September 24th, 2017
I had two interviews with Zen Master Ji Haeng during the last Zen retreat. I hadn’t had an interview for a long time, probably ten years or so. Previous Zen interviews had been underwhelming for me. I never got the point. Maybe I still don’t. As a Catholic, I always felt that visiting the Zen Master was a cross between going to confession and meeting the Great and Powerful Oz. Other people in the sangha were quite eager to spend time with Zen Master Ji Haeng. My response to their enthusiasm was, “Yeah, whatever.”
Both priests and Zen Masters possess some kind of spiritual authority, at least in an official sense. A priest is ordained and shares a lineage that goes back to the Apostles. A Zen Master has inka, and he or she can trace themselves back to Bodhidharma. They embody their respective traditions. They start off with some credibility and authority. How long those things last depends on how these persons preform their duties. Credibility is often fragile and short lived. Authority is likewise ephemeral.
Since my two recent interviews, I have revised my opinions on the value of the Zen interview. I have noticed some odd similarities between a Zen interview and the Sacrament of Confession. Now, I have been to confession with a priest many more times than I have spoken with a Zen Master, so my observations may be inaccurate. Also, there are many differences between the two processes that can’t be reconciled, but I tend to look for connections.
Both a confession and a Zen interview start with ritual. I’m not sure why that is. It might be to establish a clear delineation between the outside world and a sacred time/space. Both the priest and the Zen Master wait for somebody to come to them. They both have certain symbols of their office: the priest wears a stole, the Zen Master has his robes and his stick. There is a ritual greeting that the person making a confession gives to the priest. The sangha member bows to the Zen Master. All these things set the stage for the coming exchange.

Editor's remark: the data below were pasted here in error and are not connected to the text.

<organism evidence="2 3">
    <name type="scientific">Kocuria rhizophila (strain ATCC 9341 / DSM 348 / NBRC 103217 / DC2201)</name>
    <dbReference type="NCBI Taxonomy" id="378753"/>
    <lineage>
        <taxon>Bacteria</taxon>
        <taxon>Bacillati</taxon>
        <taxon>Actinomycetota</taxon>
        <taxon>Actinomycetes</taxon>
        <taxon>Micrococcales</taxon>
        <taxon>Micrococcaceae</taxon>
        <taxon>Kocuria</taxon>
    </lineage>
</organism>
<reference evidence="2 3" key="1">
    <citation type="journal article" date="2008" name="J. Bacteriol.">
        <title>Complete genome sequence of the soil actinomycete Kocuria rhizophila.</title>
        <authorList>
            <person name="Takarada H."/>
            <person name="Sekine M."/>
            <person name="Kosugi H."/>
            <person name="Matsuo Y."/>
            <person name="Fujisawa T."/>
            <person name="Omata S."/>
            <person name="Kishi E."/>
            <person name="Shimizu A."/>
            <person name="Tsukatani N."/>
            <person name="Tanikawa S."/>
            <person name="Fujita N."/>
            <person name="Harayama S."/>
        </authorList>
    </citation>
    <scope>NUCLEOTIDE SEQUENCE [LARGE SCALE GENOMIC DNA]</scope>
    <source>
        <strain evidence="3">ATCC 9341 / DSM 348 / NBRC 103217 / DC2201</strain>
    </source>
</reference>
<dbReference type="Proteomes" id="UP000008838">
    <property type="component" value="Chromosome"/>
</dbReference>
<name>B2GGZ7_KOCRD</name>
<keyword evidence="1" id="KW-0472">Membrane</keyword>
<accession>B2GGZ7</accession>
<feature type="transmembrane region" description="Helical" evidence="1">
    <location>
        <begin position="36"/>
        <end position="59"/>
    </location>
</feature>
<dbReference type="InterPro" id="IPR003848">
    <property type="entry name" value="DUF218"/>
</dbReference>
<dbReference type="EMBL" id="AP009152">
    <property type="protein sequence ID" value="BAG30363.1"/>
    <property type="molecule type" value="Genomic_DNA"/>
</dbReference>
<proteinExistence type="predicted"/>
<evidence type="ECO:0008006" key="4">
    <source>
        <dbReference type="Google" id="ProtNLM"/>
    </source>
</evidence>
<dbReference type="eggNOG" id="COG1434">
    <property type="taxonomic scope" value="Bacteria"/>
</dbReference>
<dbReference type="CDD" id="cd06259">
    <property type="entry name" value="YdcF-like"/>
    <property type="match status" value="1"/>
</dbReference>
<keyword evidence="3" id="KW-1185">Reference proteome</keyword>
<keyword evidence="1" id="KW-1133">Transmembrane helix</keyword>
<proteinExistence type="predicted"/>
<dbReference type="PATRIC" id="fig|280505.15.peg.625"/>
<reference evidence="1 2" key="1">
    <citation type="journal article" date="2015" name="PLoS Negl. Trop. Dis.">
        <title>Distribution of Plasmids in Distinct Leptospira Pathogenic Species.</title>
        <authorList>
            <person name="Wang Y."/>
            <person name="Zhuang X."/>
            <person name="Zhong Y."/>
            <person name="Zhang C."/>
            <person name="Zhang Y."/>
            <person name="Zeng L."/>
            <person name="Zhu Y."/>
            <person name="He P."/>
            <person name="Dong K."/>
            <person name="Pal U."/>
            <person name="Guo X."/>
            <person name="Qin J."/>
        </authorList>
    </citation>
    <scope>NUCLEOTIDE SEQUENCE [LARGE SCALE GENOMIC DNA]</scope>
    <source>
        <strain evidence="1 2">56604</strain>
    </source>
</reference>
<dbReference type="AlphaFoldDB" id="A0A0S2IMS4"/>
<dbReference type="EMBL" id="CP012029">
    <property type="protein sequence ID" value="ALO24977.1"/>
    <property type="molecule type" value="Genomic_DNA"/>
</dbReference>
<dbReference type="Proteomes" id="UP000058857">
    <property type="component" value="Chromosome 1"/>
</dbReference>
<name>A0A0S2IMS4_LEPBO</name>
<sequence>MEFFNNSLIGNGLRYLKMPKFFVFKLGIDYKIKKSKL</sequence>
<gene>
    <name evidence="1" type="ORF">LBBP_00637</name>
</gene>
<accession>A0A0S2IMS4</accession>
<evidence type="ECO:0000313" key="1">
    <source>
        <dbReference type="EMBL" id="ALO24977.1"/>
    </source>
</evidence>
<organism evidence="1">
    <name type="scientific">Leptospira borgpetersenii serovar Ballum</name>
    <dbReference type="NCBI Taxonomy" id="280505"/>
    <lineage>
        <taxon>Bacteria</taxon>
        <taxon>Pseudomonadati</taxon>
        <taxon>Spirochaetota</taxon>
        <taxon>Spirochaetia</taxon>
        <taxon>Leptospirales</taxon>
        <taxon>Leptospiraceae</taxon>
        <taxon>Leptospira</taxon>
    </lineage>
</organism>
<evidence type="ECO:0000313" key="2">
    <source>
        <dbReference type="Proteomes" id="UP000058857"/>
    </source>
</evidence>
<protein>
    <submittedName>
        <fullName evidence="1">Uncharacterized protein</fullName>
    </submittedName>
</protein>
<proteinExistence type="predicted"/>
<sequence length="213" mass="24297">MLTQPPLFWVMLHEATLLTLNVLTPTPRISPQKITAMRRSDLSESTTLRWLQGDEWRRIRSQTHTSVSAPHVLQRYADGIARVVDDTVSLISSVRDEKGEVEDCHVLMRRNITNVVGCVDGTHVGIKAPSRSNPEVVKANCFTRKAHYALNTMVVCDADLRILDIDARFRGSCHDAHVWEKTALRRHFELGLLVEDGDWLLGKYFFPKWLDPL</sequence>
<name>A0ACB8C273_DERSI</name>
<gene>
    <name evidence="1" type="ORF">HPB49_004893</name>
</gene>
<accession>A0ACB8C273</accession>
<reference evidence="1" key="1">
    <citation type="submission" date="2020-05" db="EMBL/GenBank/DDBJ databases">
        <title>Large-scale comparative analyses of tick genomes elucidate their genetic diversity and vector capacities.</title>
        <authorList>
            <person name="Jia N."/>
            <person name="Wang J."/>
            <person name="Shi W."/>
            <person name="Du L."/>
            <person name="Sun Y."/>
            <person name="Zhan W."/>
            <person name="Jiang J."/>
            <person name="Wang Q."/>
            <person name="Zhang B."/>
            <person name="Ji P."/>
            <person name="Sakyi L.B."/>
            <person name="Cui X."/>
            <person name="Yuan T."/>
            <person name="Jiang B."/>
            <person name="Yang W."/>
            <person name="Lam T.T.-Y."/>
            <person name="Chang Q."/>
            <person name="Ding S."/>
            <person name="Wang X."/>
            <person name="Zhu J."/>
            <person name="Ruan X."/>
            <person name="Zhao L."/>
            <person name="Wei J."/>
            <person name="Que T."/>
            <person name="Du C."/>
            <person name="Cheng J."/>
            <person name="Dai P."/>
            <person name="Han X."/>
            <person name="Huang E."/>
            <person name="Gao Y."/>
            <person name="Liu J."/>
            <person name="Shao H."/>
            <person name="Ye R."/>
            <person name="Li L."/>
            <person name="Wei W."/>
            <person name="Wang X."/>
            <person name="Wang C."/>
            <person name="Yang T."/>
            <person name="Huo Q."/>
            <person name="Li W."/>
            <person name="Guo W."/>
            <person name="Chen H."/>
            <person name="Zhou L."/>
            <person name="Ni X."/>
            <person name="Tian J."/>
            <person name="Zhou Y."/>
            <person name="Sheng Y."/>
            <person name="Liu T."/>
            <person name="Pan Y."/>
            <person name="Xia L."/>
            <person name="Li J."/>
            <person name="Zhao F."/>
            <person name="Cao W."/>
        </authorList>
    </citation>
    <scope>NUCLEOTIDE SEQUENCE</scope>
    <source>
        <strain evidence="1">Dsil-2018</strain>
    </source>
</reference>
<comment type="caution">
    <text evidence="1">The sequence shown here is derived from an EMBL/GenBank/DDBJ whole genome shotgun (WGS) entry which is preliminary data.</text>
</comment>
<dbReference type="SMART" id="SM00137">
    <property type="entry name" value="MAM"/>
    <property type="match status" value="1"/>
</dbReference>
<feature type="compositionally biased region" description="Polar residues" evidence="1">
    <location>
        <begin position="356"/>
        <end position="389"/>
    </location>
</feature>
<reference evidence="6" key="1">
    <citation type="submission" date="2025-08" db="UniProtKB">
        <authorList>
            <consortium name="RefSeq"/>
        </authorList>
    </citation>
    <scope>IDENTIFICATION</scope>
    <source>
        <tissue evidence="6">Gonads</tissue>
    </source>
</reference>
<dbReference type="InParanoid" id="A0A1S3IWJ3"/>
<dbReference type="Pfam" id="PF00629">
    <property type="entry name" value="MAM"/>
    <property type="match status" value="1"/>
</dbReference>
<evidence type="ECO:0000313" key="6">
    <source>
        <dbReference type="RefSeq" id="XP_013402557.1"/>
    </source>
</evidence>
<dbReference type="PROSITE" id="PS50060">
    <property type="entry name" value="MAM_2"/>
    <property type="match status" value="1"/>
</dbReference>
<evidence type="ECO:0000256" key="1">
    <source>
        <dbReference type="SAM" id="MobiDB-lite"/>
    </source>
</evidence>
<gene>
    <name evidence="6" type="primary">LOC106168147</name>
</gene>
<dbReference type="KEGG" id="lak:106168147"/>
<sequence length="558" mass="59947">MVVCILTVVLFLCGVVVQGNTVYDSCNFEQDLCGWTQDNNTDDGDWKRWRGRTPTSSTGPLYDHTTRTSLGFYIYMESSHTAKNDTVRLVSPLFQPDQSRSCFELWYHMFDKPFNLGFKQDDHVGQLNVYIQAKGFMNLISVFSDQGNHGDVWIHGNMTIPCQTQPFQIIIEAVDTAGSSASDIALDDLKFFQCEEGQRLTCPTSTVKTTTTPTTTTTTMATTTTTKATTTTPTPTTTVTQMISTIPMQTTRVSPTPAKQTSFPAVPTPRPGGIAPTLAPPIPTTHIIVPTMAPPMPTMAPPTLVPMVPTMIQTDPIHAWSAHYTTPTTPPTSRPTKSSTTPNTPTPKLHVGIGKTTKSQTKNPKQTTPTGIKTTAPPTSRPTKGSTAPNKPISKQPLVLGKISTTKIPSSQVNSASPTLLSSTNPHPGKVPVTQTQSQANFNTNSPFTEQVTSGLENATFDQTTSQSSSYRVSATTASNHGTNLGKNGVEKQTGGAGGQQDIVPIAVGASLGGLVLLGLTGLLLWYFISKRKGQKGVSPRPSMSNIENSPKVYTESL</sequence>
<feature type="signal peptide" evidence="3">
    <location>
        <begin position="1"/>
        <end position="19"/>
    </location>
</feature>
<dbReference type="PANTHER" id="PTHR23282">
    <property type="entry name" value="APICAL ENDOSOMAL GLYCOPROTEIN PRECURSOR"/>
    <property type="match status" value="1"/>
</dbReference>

One of the first things that a Catholic tells the priest during confession is how long it’s been since the last time he or she received the sacrament. Sometimes the priest asks that question at the very beginning. The first things that Zen Master Ji Haeng asked me were: “What is you name”, “How old are you?”, Where do you come from?”, and “Where are you going?” These questions give both the priest and the Zen Master a feel for where the person is. It’s a starting point.
To backtrack a bit, a Catholic preparing for the sacrament is required to make a ‘thorough examination of conscience”, that is, to take a hard look at recent thoughts, words, and actions. A Zen practitioner may be musing over the meaning of a kong-an prior to going into a Zen interview. Is there a similarity between pondering one’s mistakes and pondering a kong-an, an ambiguous riddle? Maybe not. If anything, both exercises force the person to be conscious. Both forms of meditation are invitations to wake up.
Sin. Confession is all about sin. It is about getting rid of sin. One of the Hebrew words in the Bible for sin is “chatta’ah”, which comes from the verb which means “to miss the mark”, as in archery. Using this word, sin then means to miss the target, which implies that the person is not seeing clearly. Sin is sort of a blindness that must be cured. What is the point of Zen? It is to see reality as it is, to see things clearly. Confession and a Zen interview share a common goal.
Traditionally, a person goes to confession with a laundry list of transgressions. That list may or may not be helpful. It can be useful if the priest can connect the dots and perceive a common theme behind the roster of sins. A Zen Master likewise should be able to find the source of attachments, and to recognize the blind spots of the person being interviewed. The person sitting across from the priest or the Zen Master cannot easily see the pattern. That is why that person is there. The priest or the Zen Master has to help them to understand.
Zen Master Ji Haeng told me something that resonated deeply with me.
He said, “People like us, we are attracted to Zen because we don’t like book answers.”
Right on, Brother.
A good priest, or a good Zen Master, cannot hand out ready made answers. They cannot be superficial. They usually don’t tell the other person what to to do. The person sitting in the other chair or on the other cushion knows what they need to do. Deep inside, that person knows what is broken, and they already have the answer. The Zen Master and the priest need to draw that answer out. That’s the challenge. There isn’t a book that teaches how to do that.
Dear Zen Master Ji Haeng,
Thank you for your teaching.